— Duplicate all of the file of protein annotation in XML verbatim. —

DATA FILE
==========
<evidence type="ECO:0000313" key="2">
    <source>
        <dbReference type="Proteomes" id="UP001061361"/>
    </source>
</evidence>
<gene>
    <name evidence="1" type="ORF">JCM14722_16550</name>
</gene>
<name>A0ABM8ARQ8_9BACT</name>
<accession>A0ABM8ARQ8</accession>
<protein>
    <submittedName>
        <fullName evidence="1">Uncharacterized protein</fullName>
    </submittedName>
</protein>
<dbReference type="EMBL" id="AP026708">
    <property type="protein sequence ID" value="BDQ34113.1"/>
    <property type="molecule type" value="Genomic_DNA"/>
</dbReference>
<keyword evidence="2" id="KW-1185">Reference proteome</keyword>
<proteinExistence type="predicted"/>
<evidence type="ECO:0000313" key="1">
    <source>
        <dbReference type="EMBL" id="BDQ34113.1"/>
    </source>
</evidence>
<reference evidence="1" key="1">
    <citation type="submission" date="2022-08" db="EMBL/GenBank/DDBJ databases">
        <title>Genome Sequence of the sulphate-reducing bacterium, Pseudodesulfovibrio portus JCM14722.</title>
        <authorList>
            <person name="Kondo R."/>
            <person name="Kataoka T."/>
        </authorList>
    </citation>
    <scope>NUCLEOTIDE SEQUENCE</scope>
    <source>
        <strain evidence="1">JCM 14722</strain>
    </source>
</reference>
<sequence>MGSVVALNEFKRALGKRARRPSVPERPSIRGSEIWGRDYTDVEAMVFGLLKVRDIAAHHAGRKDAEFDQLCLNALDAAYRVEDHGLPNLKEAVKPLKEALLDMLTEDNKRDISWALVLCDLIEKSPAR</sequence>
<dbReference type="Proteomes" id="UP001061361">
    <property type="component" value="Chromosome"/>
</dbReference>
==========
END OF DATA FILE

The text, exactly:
<evidence type="ECO:0000313" key="2">
    <source>
        <dbReference type="Proteomes" id="UP001061361"/>
    </source>
</evidence>
<gene>
    <name evidence="1" type="ORF">JCM14722_16550</name>
</gene>
<name>A0ABM8ARQ8_9BACT</name>
<accession>A0ABM8ARQ8</accession>
<protein>
    <submittedName>
        <fullName evidence="1">Uncharacterized protein</fullName>
    </submittedName>
</protein>
<dbReference type="EMBL" id="AP026708">
    <property type="protein sequence ID" value="BDQ34113.1"/>
    <property type="molecule type" value="Genomic_DNA"/>
</dbReference>
<keyword evidence="2" id="KW-1185">Reference proteome</keyword>
<proteinExistence type="predicted"/>
<evidence type="ECO:0000313" key="1">
    <source>
        <dbReference type="EMBL" id="BDQ34113.1"/>
    </source>
</evidence>
<reference evidence="1" key="1">
    <citation type="submission" date="2022-08" db="EMBL/GenBank/DDBJ databases">
        <title>Genome Sequence of the sulphate-reducing bacterium, Pseudodesulfovibrio portus JCM14722.</title>
        <authorList>
            <person name="Kondo R."/>
            <person name="Kataoka T."/>
        </authorList>
    </citation>
    <scope>NUCLEOTIDE SEQUENCE</scope>
    <source>
        <strain evidence="1">JCM 14722</strain>
    </source>
</reference>
<sequence>MGSVVALNEFKRALGKRARRPSVPERPSIRGSEIWGRDYTDVEAMVFGLLKVRDIAAHHAGRKDAEFDQLCLNALDAAYRVEDHGLPNLKEAVKPLKEALLDMLTEDNKRDISWALVLCDLIEKSPAR</sequence>
<dbReference type="Proteomes" id="UP001061361">
    <property type="component" value="Chromosome"/>
</dbReference>